The Washington Post reports that President Obama's recent shift on the Defense of Marriage Act (he's instructed the Justice Department not to defend it) doesn't seem to have had a huge impact on his support from the socially conservative African-American religious community:
When same-sex marriage was upended in California by popular vote in 2008, gay rights activists pointed to one factor: religious African Americans who came out in record numbers for President Obama but who also largely voted against the marriage proposal, according to exit polls.
More than two years later, religious African Americans are giving a more nuanced response to an announcement last week by the Obama administration that the government will no longer defend a federal law banning the recognition of same-sex marriage.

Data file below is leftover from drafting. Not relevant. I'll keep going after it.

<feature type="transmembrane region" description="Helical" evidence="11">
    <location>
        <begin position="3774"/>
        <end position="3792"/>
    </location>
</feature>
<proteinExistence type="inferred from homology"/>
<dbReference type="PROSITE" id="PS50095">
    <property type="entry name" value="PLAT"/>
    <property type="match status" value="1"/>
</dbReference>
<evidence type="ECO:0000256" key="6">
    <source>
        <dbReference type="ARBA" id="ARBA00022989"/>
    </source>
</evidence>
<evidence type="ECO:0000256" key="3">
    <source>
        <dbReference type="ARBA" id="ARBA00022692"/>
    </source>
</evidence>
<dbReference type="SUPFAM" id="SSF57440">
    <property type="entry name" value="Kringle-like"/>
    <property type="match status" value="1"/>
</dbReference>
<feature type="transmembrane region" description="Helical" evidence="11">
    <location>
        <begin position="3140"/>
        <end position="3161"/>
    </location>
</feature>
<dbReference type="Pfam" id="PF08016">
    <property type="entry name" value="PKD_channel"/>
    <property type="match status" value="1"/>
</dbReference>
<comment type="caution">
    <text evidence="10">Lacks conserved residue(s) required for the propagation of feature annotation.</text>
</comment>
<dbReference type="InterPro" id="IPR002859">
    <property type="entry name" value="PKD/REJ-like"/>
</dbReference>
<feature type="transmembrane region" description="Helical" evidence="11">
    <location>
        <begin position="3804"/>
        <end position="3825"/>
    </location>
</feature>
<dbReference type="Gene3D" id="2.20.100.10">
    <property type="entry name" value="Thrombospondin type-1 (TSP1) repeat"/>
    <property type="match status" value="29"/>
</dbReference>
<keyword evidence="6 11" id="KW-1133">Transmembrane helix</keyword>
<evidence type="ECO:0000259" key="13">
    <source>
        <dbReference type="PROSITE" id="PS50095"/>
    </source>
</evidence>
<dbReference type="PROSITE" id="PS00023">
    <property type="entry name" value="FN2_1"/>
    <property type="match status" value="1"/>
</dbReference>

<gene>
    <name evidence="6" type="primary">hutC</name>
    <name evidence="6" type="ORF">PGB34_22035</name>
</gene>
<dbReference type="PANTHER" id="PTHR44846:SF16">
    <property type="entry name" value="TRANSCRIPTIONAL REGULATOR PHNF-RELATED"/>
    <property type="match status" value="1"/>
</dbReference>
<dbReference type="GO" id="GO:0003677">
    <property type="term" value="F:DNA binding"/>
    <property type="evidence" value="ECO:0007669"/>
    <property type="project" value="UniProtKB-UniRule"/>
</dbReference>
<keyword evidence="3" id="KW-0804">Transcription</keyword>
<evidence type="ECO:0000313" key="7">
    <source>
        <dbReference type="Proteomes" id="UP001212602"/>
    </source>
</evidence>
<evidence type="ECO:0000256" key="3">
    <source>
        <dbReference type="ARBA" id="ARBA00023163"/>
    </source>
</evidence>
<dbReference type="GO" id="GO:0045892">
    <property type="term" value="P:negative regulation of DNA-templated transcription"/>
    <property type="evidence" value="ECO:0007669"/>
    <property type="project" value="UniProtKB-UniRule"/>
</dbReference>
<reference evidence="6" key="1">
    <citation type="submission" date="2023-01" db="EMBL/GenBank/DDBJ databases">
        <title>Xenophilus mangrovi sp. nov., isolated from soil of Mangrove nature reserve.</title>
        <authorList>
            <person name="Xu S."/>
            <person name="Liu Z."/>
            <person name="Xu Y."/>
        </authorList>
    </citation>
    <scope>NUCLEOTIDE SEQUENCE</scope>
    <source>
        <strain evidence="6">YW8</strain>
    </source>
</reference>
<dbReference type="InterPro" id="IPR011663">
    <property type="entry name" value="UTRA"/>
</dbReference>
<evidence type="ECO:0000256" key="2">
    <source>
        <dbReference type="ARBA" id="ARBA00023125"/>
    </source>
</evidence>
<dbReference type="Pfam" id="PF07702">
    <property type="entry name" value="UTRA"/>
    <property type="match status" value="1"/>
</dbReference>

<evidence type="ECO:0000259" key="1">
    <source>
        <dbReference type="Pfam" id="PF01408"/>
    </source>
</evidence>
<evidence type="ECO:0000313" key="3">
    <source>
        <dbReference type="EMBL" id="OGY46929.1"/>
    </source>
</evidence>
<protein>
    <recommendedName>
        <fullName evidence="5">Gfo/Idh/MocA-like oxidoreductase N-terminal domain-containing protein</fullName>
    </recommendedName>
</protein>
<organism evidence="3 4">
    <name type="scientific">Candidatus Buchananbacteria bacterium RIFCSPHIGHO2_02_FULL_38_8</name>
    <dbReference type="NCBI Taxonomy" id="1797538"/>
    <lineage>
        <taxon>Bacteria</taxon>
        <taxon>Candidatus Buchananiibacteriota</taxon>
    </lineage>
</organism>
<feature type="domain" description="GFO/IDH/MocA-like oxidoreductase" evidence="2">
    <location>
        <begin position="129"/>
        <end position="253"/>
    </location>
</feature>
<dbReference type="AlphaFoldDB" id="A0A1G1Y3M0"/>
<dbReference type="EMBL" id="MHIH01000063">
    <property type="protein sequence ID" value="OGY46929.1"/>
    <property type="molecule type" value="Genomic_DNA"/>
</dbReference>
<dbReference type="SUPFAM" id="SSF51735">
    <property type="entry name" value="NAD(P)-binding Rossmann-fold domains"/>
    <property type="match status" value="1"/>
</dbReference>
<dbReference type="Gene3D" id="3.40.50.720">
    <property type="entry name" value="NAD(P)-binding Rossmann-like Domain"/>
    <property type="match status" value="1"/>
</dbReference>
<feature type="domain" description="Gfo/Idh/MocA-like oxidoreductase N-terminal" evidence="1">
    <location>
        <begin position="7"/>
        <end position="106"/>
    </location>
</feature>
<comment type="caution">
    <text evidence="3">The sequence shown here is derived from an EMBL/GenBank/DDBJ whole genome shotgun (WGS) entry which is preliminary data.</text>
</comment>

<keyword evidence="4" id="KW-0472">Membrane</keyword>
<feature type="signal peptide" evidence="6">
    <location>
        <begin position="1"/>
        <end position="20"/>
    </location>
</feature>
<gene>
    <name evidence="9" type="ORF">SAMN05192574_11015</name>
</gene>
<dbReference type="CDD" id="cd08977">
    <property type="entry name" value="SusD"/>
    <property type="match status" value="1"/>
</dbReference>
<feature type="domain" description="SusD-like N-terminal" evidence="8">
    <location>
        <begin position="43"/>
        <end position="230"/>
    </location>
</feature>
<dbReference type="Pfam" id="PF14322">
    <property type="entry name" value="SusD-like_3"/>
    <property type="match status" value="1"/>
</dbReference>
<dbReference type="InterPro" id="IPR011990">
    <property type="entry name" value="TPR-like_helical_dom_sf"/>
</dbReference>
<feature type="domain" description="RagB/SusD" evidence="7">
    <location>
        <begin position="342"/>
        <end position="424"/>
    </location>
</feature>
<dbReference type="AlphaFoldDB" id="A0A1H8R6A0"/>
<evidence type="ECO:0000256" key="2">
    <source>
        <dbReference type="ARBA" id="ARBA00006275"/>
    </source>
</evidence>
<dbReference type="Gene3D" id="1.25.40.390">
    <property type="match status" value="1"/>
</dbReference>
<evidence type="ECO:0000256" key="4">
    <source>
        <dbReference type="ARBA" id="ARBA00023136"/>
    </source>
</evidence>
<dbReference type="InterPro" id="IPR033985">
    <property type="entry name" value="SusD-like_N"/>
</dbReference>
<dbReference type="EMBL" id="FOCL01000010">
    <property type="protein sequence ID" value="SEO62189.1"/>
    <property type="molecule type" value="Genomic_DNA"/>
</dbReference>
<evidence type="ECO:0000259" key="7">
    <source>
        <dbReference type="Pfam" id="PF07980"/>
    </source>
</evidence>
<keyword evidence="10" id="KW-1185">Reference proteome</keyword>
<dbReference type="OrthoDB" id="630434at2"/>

Some say the decision is dismaying, although not damning. Others may be rethinking their views, given the influence Obama has in the African American community. And there are those who don't seem to care much at all.
"I don't think that this is a deal breaker in terms of whether we are going to support the president . . . but it doesn't help," said Cheryl Sanders, pastor of a small church in Washington, who described herself as fairly conservative theologically.
She is among the 68 percent of churchgoing African Americans who oppose same-sex marriage and among the 90 percent who support Obama.
The Root's David Kauffman argues that the pragmatism of the African-American community on gay marriage means opportunity for white LGBT activists. Meanwhile, Delano Squires reported earlier this week that black church leaders in the D.C. area have offered an apology to the LGBT community for how they've been treated, in an effort to reverse the notion that "the most dangerous place for a gay and lesbian person is the black church."
Read more at the Washington Post.
Read David Kaufman's analysis here.
In other news: Eric Holder Defends New Black Panther Case Treatment.